I came to this conclusion after reading “The Heart Goes Last” in which Atwood describes a dystopian world quite close to reality. Charmaine and Stan are a young married couple trying to make ends meet after a big financial crash left them with no jobs and living in their car. Charmaine found work in a bar (because, after all, when everything goes to hell, sex and booze is all we want) and Stan’s main occupation is to make sure nobody steals their car. It’s a derelict existence. It’s survival. It’s not much of a life. That is until Charmaine sees an ad on TV in the bar where she works. There is a city named Consilience/Positron and anybody can apply to live there. There are jobs to be had, a free house, food and clothes, everything that was taken away by the crash. A clean bed with ironed sheets! Heck, a bed! Even that seems like a dream. The catch: once you’re in, you can’t get out. But Charmaine is a “glass full” kind of person and she wants in. Why wouldn’t she, when every night she sleeps in fear of her life as the violence has escalated and she’s always afraid of being beaten or raped or God knows what. So she convinces Stan and they get in.
For Charmaine, it’s a perfect place. She finds comfort in routine, in the cleanliness of the house, in cooking meals, in doing her job. It’s a routine, yes but this is so much better than their other life. So, so much better. Until it isn’t.
There is so much going on but things really start to get weird in the second half of the book. It’s like this book has double personality – half grim, half really funny. It was really depressing to read the first half and I seriously considered giving up but then I hoped things would pick up later. No city is perfect, especially one that’s so perfect on the outside. I imagined the place looked like in the video for “Chained to the Rhythm” by Katy Perry. Even the lyrics match. I wanted to quote them here but I’m not sure it’s allowed.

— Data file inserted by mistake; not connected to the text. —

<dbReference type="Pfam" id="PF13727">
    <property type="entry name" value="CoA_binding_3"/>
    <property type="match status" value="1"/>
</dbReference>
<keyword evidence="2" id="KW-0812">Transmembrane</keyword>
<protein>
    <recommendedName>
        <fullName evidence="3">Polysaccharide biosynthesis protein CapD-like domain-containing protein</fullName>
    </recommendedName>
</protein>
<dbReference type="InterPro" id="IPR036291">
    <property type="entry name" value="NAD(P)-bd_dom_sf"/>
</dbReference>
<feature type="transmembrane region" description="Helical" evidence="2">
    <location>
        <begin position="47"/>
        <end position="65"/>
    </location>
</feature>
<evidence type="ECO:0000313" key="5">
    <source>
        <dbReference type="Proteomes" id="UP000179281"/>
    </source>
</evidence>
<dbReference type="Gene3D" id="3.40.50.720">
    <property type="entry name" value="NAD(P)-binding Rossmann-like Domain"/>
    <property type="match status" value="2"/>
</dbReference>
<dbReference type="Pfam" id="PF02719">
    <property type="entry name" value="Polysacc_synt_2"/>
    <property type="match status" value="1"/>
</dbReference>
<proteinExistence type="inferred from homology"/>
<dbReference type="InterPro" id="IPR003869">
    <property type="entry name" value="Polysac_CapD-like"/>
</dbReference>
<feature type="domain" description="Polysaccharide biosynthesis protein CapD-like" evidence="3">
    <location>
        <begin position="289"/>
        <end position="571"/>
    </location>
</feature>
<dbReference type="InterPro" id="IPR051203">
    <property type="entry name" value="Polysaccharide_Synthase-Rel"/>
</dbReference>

My patience was rewarded. The gloomy Orwellian atmosphere was dispelled. There were prostibots, Marilyns and Elvises, vampire references, a prison, and teddy bears. The blue, knitted ones, the kind you’d give a child. But oh, how Atwood twisted that into something disturbing and hilarious. It’s very likely next time I’ll see one in real life I’ll burst out laughing.
I enjoyed following Stan’s thought process as he was faced with some hard decisions. Charmaine was tough but in a superficial way – she seemed like a no-nonsense woman when it came to making sacrifices and it was entertaining and at times scary to watch how far she would go and the lies she would tell herself so she could keep what she had. There’s some trauma in her past but it’s only hinted at, a possible explanation to why she seemed so willing to accept anything to stay in Consilience/Positron.
I found interesting the duality of things – the city for a start, Consilience/Positron has a double name because everybody lives a dual life: for one month they live in their beautiful houses, then other month in prison. The irony does not escape me.
Life in prison is seen more like a succession of chores: there’s a laundry section, a knitting circle (for knitting blue teddy bears), even exercise classes. The city is soon to be franchised, there’s big money to be made and possibilities are endless. Just like possibilibots, life-like sex robots that are being made in the city. Because when the world goes to hell, yes, sex and booze is all we want. And maybe headless chickens, just because it’s better if we don’t have to decapitate them in order to eat them. More humane.
It’s interesting that Atwood sees only two possibilities: either a harsh life where everything is volatile, your job, your money, your transport, but you at least have your freedom, or a secure, sedate, domesticated version of a life where you get what you want but you’ll have to follow the rules. However, the human race being what it is, unpredictable, rules are broken and things really go to hell. There is no middle ground, unless you’re willing to compromise because every bit of comfort and happiness has a price. And you pay and pay and pay until there’s nothing left of you to pay with, no dignity, and no personal freedom.
Some of the things I saw coming but they were still entertaining to read and they had a satisfying twist. There are endless topics for discussion but that would mean giving away more of the plot and I’d rather not do that. I recommend it if you like dystopian fiction with a lot of swear words thrown in.
My rating: 4/5 stars
Read in June, 2017